Mining the Chaos

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At times, it seems like my life is teetering on the edge of chaos. I expect that you may feel that way as well, sometimes. While I acknowledge the immense blessings in my life, the day-to-day minutiae often spiral into disorder, courtesy of entropy, that law of physics that drives everything toward degradation.

It’s understandable from the big picture, given that we (and our seven billion relatives) are hurdling through space on a big rock at over 850,000 miles per hour. That would be harrowing enough, and then we can add in the daily dramas of global tensions, political disputes, family challenges, financial stress, all the way down to how fast the server can bring out our food.

Of course, all this may be in my mind, and if I am creating this chaos, I always thought I could also develop a mental sense of peace and calm.

Part of my quest towards this goal has been guided by the concept of stability, a principle I’ve chosen to embody as my 2024 Word and Mantra of the Year. Equanimity champions the pursuit of inner stillness and balance, even amidst life’s craziness. My fascination with this virtue was sparked by tales of extraordinary calm in crises, such as a passenger’s heroic composure during a plane crash, attributed to their dedication to meditation and mindfulness.

As I explored mindfulness and meditation skills, stability became a concept and practice that I began to learn more about, and I wanted to develop more capabilities.

As I’ve adopted more of these ideas this year, I’ve also seen the path strewn with hurdles: health scares among loved ones and friends, demanding projects at work, and lending support to my wife, Sheila, as she prepares to debut her book entitled The Art of Grieving: How the Arts and Artmaking Help Us Grieve and Live Our Best Lives.

I’ve been putting some actions into play to be better at equanimity. Here are a few things I’ve learned.

  1. Practical Mindfulness: In discussing mindfulness with others, I emphasize its applicability to everyday life. While I do daily meditation, I also bring mindfulness into practice while walking in the morning and conversing with a friend. The key is to stay in the present moment and slow down the anxiety about yesterday or worry about tomorrow intruding into my thoughts. I’m not always successful, but my percentage increases as I practice.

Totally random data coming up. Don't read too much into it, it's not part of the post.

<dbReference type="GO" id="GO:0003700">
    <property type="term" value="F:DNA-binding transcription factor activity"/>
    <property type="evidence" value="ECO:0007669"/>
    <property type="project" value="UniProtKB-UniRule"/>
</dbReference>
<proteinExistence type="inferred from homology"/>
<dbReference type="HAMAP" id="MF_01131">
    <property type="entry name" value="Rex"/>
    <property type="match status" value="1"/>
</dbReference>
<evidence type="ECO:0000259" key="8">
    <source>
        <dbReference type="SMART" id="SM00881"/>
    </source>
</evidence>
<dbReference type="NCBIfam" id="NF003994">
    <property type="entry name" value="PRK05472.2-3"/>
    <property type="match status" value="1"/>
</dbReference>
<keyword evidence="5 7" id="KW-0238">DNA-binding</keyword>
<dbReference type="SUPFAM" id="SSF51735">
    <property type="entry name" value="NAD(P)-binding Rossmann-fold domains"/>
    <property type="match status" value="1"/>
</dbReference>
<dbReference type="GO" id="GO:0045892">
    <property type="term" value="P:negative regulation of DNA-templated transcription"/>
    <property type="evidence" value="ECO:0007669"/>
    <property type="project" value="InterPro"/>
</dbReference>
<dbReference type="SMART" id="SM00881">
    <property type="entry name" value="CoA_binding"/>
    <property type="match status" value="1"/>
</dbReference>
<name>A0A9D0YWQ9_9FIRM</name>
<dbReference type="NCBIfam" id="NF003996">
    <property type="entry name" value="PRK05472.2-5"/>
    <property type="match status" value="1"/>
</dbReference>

2. Whatever I was worried about…” A key to resilience is that when bad things happen, we don’t assume there will be a recurrence. This is how the negativity bias operates—changing my thinking to recognize that adversities are often one-offs and that good things have just as much, if not more, frequency in my life. Mastering this concept is about learning the impermanence of things in our lives.
  3. Compassion: Maintaining a compassionate mindset means that I can understand myself and others when I feel upset or angry. The other day, Sheila approached me with an issue she wanted to resolve and brought it up for discussion at bedtime.  This timing is challenging for me, and at times, I’ve gotten upset about needing to respond to her. Looking through the lens of compassion and equanimity, I’ve understood her need to unburden. Now, I ask for her understanding and assure her that I will address her concerns first thing in the morning, turning a potential disturbance into a moment of shared understanding.

When I was a small child, Hurricane Donna flew over our house. In a fantastic bit of luck, the eye of the story brought a temporary peace to the wind and rain. My father and I went outside, and he shared one of his many pieces of wisdom—that even in the fiercest storms, tranquility can be found. He may not have known the term “equanimity,” but he instinctively understood life’s complexities and that there is almost always an opening for us to see the blue sky.

“Equanimity is calamity’s medicine.”
Publilius Syrus

Ó Richard Citrin, 2024

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